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Yang needs to find closing touch again

Kevin Currie, Golf Editor

Philadelphia, PA (Sports Network) - Only two years ago, Y.E. Yang closed out one of the game's greatest champions.

Yang birdied the final hole at the 2009 PGA Championship to beat Tiger Woods, who had never lost a 54-hole lead in a major prior to that.

The 39-year-old Korean hasn't won on the PGA Tour since becoming the first Asian to win a major, but did win the 2010 China Open on the European Tour.

Yang finished 36 holes at the Masters at five-under-par 139 after an even-par 72 on Friday. He walked off the course three strokes out of the lead, but it was his the end of both rounds that cost him.

After a back-to-back birdies gave Yang a share of the lead on Thursday, he bogeyed the final two holes to fall back to five-under.

"At that point, I was the co-leader and I was a bit overzealous and I thought to gamble," Yang admitted after his round. "It didn't pan out very well."

In Friday's second round, Yang tripped to a bogey on the first, making it three straight bogeys dating to the end of round one. He responded with three consecutive birdies to jump back up the leaderboard.

Yang birdied the par-five eighth for the second straight day to grab a piece of the lead at minus-eight. It was all downhill from there, though.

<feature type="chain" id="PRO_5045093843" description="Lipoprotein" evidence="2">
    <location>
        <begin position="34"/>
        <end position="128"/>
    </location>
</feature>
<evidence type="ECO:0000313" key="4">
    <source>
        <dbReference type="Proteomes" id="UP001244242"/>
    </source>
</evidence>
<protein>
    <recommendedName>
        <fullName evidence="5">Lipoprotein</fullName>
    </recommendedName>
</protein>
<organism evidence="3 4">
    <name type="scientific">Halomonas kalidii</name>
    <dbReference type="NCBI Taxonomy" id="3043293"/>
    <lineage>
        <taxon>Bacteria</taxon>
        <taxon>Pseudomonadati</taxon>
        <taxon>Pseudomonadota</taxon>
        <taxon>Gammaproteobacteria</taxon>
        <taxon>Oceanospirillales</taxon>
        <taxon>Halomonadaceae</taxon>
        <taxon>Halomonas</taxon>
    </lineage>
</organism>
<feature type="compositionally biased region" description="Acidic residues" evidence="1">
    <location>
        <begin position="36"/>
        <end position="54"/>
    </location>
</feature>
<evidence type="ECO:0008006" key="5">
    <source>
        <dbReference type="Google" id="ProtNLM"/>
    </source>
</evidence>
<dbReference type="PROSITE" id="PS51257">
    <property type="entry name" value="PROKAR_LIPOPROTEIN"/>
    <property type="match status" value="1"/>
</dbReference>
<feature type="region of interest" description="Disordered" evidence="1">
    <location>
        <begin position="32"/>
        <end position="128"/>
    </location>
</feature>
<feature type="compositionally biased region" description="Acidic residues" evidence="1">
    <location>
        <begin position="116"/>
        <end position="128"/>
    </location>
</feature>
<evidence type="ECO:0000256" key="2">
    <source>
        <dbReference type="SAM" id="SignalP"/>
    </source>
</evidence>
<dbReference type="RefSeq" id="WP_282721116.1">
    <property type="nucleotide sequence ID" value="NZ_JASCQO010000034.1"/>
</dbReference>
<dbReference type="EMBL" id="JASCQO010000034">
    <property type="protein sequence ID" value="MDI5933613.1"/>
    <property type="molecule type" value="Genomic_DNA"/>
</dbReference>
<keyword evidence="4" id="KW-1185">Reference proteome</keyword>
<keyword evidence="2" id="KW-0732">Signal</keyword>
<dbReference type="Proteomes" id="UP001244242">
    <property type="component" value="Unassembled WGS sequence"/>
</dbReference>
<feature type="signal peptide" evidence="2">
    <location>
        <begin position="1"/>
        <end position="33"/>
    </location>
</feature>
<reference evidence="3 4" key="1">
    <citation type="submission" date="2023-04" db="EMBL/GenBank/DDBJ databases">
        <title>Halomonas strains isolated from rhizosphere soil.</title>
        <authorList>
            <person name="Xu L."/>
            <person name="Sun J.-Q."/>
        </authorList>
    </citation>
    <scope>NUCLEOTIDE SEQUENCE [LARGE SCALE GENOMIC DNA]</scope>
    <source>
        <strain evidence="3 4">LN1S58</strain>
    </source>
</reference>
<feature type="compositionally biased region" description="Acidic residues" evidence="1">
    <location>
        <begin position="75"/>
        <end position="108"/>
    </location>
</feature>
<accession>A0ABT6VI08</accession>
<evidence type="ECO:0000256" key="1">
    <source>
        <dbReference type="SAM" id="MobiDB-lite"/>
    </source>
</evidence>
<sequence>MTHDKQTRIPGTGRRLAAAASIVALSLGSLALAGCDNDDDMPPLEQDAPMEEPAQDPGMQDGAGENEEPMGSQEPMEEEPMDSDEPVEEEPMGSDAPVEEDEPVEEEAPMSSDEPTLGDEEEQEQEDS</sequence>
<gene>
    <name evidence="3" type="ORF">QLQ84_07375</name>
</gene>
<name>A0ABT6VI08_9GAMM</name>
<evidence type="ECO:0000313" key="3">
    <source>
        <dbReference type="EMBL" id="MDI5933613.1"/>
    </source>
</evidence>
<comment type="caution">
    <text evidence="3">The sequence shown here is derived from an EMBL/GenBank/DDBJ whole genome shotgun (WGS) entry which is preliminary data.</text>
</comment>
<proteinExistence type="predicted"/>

A day after making birdie on the ninth, Yang tripped to a bogey there in round two and followed with another bogey on the 10th. Yang reeled off five straight pars before faltering to another bogey at the 16th.

Yang parred the last two to finish the final 10 holes at three-over par, dropping him to minus-five.

"I had a couple of three-putts, a total of three bogeys after hitting eight- under. So it's been kind of a rolling, up-and-down day for me," Yang stated. "I'm a little bit disappointed compared to yesterday, but there's still a lot of golf left."

Despite stumbling at the end of his first two rounds, Yang has put himself in good position entering the weekend. His third round scoring average for the year is 69.25, while his final round average is 70.5.

If he can put together two rounds of five-under on the weekend, Yang surely will be in contention for his second major title.

Yang will have to battle through a tight shoulder, not tight nerves, to get that second major.

"I've been having this kind of stiffness in my left shoulder that comes into effect at the end of a round if I get a bit tired," Yang explained. "If there were any bad drives, it was more from the stiffness in my shoulder than any psychological issues."

Comments? Criticism? Applause? Contact Kevin Currie at kcurrie@sportsnetwork.com.

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